Essentially, trotting out the line “You know, like Peppa does,” has prevented many a day from being consumed in a mushroom cloud of toddler and preschooler pandemonium.

Visits to the dentist and doctor, sharing a room with her brother, the necessity of wearing boots to jump in muddy puddles, tidying up toys, the importance of not dropping keys down a drain, and navigating arguments with friends, are all situations in our house in which Peppa has been referenced.

And if that isn’t convincing you, then consider how “big” issues such as environmentalism and feminism are somehow woven into this oddly 2-dimensional candy-coloured cartoon.

This may well be because the makers of the programme appreciate listening to “Dum dum dum dum dum, dum-dum-dum-dum-dum-dum” on repeat for several years of one’s life might convince one that taking a knitting needle to the inside of one’s ear is an entirely reasonable act. So, rather than bear that burden, they throw us beleaguered parentals a bone of a slight side-smile at the antics of Mummy Pig at the fair, and have you seen how hopeless Daddy Pig is at hanging a picture? Haha.

Not only do the creators of the show so convincingly have our back in this way however, many episodes are veritable self-help volumes with tips on how to approach, well, life.

Do you recall the day the world ended? Back in June when we woke up to find that 52% of the country thought being in the EU was a bad idea because of fish, or something…? I was convinced we were headed at warp speed down a black hole from which there would be no return, but G-Rabbit’s baritone blues broke through the despair:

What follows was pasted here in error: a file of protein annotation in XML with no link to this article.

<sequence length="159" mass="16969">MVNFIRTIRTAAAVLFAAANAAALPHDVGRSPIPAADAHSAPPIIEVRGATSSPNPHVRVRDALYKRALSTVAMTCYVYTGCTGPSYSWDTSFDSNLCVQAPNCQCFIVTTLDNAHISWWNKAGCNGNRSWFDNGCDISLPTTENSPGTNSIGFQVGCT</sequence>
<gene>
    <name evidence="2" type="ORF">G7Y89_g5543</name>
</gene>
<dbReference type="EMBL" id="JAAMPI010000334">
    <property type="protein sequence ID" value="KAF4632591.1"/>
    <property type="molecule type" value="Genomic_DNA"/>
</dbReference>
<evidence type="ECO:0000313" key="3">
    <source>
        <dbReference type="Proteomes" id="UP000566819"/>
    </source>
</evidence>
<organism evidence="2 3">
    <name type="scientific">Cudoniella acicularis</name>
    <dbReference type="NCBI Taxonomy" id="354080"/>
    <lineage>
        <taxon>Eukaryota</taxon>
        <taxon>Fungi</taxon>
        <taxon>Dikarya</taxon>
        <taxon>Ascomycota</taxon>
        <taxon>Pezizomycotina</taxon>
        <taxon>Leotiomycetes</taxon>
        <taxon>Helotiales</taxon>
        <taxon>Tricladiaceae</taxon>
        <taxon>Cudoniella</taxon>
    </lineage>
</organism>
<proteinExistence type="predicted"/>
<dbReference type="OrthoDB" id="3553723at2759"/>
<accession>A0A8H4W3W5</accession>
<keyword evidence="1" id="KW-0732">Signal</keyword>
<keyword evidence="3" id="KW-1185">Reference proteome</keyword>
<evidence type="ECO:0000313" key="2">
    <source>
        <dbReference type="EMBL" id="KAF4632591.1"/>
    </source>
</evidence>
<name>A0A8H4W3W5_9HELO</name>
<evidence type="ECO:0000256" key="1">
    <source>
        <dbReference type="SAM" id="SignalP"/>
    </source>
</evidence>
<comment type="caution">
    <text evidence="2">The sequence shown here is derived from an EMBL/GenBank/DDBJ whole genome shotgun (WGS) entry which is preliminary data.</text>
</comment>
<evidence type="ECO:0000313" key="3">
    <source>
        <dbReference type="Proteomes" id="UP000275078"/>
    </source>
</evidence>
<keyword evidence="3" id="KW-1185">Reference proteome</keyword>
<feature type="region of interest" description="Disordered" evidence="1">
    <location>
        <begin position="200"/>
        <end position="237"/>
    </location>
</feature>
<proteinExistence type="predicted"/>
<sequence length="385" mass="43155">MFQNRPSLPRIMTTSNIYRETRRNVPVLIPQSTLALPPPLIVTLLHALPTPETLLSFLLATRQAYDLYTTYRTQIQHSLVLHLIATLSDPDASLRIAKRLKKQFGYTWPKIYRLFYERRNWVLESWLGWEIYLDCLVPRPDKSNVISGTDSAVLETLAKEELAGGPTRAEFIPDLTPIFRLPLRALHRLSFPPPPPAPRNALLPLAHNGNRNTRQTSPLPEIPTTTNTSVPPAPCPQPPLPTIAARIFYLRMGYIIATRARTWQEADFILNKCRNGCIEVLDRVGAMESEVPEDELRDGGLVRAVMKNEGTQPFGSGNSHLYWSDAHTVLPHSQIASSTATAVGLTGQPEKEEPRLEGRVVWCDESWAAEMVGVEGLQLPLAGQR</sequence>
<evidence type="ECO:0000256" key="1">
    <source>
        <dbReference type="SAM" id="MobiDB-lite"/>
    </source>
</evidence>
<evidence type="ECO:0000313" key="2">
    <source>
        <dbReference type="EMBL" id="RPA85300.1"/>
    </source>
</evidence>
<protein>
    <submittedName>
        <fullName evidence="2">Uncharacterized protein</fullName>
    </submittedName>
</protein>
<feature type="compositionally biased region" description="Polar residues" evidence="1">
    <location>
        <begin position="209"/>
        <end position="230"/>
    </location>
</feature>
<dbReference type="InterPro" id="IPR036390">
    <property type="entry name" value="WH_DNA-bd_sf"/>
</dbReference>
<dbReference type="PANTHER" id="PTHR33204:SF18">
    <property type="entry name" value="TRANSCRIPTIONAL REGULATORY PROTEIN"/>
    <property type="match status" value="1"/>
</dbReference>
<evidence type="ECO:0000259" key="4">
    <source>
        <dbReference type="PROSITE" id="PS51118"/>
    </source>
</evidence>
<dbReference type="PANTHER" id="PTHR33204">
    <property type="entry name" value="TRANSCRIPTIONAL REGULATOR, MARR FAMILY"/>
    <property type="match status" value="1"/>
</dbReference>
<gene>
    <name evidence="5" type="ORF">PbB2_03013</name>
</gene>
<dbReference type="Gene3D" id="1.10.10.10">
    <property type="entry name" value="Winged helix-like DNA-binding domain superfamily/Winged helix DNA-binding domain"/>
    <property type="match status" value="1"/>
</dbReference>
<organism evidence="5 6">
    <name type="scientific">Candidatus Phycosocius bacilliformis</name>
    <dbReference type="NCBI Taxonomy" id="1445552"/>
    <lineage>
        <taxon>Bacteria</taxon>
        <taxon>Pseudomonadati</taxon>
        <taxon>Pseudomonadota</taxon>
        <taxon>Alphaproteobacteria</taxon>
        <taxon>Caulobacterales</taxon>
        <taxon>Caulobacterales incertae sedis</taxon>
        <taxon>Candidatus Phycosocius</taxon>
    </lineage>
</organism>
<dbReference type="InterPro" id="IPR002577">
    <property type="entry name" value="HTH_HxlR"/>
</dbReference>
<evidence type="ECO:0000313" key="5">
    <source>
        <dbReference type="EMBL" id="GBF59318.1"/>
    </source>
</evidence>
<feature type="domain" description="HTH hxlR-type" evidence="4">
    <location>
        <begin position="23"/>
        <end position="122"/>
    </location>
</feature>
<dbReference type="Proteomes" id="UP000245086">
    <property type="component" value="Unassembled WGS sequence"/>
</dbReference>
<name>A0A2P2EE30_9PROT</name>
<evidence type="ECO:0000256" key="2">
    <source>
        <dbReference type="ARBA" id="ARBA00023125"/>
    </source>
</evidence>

“I woke up this morning. The sea was still there. The sea the sky the sea the sky the sea the skyyyy.”

And all was well once more.

Sort of.

There are of course always going to be occasions on which once the wheels of whinge are set in motion not even the big guns (a KitKat) can restore order.

In general however, I believe the Power of Peppa has been vastly underestimated.

Yes, it is annoying that episodes last just 5 minutes and thus only buy enough time in the shower to wash one side of your body, but before you toss her in the trash with the rest of the leftovers, just think of me.

Because, I can hand on heart say that there is many a time when Peppa Pig has saved my bacon.

Bank holiday Mon-YAY

Let it be said that I love a Bank Holiday. Who doesn’t? They’re ace! But, like everything, Bank Holidays are not perfect, and they do have a few characteristics which are not Hakuna-ing-ma-tatas: